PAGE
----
But the tragic news is that the suffering that’s coming in our age of Consequences may be so great that our species may expire long, long before Earth. Given the acceleration of technology (WMD proliferation and AI) already knocking on our door, the majority of Americans or others in the world may not even get the chance to suffer the full effects of climate change. Due to a multiplicity of factors, time is NOT on our side.

If you are seeking the most practical action to take, a ‘justice for all’ system it is obvious that it would not be welcomed immediately by most policymakers or political parties.  Such a goal would require the legal protection of inalienable human rights for all and our environment with the force of law (ie the Rule of Law:  laws made and enforced by a democratic process, applied equally to all, and only used to protect human rights and the environment.    The only other option is what we have now.  The law of force.   This is where the protection of national sovereignty is more important than protecting human rights or the environment.  The working definition of ‘national sovereignty (another human-created concept using international law as it exists today with the UN) is the right of any nation to do anything it wants, to anyone it wants, anytime it wants within its own borders.  And, if it has nuclear weapons, it can do these things anywhere it believes it can get away with it.  Again, this is what we have now.  An irresponsible and unaccountable use of force prioritizing national interests which tends to accelerate chaos.  Chaos that often leads to refugees, the loss of freedoms, lives, prosperity, and our planet’s vital life support system.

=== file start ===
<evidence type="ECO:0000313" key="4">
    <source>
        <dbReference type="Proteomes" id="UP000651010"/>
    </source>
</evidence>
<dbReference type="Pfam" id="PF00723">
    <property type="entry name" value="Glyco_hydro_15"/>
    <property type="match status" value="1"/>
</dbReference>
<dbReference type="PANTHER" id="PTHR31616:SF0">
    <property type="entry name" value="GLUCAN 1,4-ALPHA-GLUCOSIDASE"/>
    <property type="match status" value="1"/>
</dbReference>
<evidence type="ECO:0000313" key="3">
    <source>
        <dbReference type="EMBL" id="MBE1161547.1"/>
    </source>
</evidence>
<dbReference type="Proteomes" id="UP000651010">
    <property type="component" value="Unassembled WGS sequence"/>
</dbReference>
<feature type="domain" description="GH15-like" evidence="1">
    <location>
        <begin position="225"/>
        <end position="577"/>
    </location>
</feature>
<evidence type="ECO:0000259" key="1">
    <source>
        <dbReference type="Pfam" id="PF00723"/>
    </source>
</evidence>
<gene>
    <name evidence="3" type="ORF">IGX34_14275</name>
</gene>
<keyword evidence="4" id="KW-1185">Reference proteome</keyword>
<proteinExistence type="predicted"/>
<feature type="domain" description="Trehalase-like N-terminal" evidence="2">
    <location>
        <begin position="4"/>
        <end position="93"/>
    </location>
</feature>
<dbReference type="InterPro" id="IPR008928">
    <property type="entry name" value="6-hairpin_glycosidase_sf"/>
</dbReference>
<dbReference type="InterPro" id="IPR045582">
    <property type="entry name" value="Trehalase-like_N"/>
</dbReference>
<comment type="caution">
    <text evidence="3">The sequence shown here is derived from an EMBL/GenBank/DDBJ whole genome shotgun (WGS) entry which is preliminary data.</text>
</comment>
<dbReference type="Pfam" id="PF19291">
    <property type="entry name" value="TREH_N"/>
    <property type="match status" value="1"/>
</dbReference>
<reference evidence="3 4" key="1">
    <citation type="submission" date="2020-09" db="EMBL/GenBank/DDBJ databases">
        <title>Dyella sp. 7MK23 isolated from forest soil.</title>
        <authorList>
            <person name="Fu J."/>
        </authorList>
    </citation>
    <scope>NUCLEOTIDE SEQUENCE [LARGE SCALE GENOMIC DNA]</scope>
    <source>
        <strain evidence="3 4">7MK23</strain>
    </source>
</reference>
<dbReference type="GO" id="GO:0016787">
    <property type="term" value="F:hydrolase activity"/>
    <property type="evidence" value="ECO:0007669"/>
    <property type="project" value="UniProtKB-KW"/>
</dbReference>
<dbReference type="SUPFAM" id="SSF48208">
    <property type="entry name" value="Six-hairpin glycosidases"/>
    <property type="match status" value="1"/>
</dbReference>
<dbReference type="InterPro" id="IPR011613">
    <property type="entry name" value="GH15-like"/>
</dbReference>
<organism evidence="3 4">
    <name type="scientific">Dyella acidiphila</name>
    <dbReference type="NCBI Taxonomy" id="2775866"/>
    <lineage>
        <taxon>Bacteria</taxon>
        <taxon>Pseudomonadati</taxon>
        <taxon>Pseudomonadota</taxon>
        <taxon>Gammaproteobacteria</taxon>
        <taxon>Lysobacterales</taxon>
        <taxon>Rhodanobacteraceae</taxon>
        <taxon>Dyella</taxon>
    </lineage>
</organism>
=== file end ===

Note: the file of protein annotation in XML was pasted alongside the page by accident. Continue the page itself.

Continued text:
There is a third option.  It would require the funding of those rights by the force of political will.   President Roosevelt offered the basics in his four freedoms speech; freedom of speech and worship, and freedom from want and … fear.”  Eleanor Roosevelt led the passage of a detailed list known as the Universal Declaration of Human Rights.  Like our nation’s Bill of Rights on steroids- but with no means of government enforcement.   Seven decades ago (December 10, 1948) this Declaration was offered in the context of world security. Those who had experienced World War II, the holocaust, and a new weapon that could vaporize 100,000 people in a second understood the essentials of ‘justice for all’ and these fundamental human rights.  But the UN’s lack of democratic power left it useless in this context leaving states’ rights above human rights.  This structural flaw in the UN resembles the original flaw in the US Constitution that led to our catastrophic Civil War.